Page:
Our gardens are environments of perpetual change. The cypress reach their heights of glory as the fruit trees wane. The daffodils finish their blooms just as the liquidambar begins to bud. Pansies and snapdragons wilt in the same heat that brings the roses alive. We are not dissuaded.
Just as a prism of glass miters light and casts a colored braid, a garden sings sweet incantations the human heart strains to hear. Hiding in every flower, in every leaf, in every twig and bough, are reflections of the God who once walked with us in Eden.
|To those who give Him permission, He is an unfailing gardener.|
The same heart-healing medicine found in the leaves of foxglove can also cause a heart to fail. If love maketh a heart merry and also causes it to break, a medicine for its benefit would most certainly have similar risks.
Myth says a heart needs merely to receive love to thrive. But it is in giving and in receiving that the heart grows strong. Amateurs recklessly divvy it up. Exchanges are seldom equitable. Wounds are inflicted. Weaklings withdraw.
But love is a daring dance of surrender. A dance of courage. Love is a labored waltz. The speckled trumpets of the foxglove sound revelry to hearts waiting to dance.
I once had a friend stroll through my garden. When she came to the roses, her eyes passed over the vibrant blooms and fastened on the thorns that lined their stems.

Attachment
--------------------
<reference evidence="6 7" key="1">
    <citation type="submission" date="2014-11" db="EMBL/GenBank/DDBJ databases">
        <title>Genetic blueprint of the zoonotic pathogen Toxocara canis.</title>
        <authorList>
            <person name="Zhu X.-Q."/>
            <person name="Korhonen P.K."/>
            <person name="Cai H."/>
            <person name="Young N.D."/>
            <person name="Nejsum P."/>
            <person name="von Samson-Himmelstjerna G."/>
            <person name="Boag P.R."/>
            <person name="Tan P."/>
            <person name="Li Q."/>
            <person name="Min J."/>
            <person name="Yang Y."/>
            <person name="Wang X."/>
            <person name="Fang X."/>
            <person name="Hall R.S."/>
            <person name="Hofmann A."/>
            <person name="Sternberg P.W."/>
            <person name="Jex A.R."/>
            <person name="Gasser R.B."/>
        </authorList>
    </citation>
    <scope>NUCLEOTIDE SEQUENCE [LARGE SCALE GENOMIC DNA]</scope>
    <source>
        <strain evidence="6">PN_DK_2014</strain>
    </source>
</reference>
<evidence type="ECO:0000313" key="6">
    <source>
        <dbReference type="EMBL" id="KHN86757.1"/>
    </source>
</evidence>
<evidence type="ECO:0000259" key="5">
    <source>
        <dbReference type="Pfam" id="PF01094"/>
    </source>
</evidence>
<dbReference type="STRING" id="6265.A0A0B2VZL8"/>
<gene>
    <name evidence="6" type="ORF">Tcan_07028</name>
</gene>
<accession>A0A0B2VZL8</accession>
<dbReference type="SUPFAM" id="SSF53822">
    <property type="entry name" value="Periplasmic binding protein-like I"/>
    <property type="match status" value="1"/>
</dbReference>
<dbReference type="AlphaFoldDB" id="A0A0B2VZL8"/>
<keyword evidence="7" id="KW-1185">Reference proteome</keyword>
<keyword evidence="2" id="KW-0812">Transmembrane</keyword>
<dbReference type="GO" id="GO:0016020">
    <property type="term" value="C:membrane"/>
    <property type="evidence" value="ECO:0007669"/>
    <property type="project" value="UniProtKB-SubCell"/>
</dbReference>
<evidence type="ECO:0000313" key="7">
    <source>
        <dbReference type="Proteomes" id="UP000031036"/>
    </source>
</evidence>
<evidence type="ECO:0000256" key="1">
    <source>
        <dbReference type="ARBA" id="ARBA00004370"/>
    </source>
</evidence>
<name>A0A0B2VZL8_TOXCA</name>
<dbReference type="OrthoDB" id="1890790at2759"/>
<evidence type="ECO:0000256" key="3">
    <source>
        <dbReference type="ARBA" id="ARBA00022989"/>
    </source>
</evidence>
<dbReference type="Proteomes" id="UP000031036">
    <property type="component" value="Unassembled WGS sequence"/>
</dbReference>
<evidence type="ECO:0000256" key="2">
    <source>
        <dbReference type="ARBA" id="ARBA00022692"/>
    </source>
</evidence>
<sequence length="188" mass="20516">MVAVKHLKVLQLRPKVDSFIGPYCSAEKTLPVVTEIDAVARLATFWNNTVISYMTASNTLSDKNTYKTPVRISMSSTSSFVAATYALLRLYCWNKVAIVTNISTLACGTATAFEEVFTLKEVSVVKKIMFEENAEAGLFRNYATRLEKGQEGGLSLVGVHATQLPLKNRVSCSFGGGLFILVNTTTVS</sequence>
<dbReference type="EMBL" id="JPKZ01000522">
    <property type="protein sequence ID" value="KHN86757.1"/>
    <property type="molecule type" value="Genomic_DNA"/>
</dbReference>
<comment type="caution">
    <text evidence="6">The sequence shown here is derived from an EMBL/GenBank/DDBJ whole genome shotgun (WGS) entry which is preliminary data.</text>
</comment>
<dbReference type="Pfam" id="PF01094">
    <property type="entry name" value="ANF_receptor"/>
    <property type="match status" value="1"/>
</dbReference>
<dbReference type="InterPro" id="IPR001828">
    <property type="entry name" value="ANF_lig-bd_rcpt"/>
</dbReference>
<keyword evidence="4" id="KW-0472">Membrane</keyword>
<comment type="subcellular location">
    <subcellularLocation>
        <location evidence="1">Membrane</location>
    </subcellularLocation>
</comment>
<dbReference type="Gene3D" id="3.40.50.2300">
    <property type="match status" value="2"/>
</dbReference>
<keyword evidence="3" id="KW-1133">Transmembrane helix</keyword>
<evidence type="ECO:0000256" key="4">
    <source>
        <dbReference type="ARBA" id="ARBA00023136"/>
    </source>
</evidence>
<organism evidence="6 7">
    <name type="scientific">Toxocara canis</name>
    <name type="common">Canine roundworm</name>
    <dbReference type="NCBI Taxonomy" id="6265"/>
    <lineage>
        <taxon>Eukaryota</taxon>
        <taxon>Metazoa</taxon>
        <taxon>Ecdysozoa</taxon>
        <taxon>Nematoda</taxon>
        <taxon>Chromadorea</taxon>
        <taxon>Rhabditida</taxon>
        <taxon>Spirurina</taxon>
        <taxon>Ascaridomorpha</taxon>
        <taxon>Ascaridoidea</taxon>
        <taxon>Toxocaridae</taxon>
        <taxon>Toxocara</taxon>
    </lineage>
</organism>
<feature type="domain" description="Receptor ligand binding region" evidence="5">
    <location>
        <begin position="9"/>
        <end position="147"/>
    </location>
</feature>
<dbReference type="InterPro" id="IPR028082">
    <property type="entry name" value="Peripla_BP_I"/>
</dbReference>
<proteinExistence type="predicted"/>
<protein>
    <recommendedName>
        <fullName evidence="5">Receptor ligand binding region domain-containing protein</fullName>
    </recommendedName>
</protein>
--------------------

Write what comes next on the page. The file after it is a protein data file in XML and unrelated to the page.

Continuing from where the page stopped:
"I never could figure out why everyone makes such a big fuss about roses," she said. "All those thorns for a few pink blooms."
When God made the rose, he did not give it volition. Just life. It grows, blossoms, and exudes fragrance as a result of another's toil. God is not a thief. He will not invade that which he does not own. For that which is his, he provides and supplies. He wants to participate in our lives. To those who give him permission, he is an unfailing gardener.
God empowers the spirit to blossom along what may often seem a stairway of thorns. The path is steep. But the skies are watered with grace.
If by my wish my friend could see past the thorns to the rose, I would light a million candles and blow, blow, blow.
Canterbury Bell--An Unforgettable Song
For an entire season I waited, often wondering if I had not planted the Canterbury bells at all but tricky weeds. The stalks grew, stayed green despite the coldest nights. They put on height. The Dutch irises released their blue butterfly blooms. My snapdragons emerged and waned. My roses unfolded and blushed. Still, the Canterbury bells refrained from ringing.
Just before Easter a thickening began. Little green bumps appeared on the stalks. Green slowly thinned away to a soft purple tide. Rain fell for three solid days. The sun rolled over and slept. A piercing wind flailed the swaying stalks.
Unexpectedly, a white sun appeared, upstaging the mocking clouds. The storm fizzled and cleared. The Canterbury bells burst from the green stalks, tolling with purple peals.
Even still, my garden remembers their song.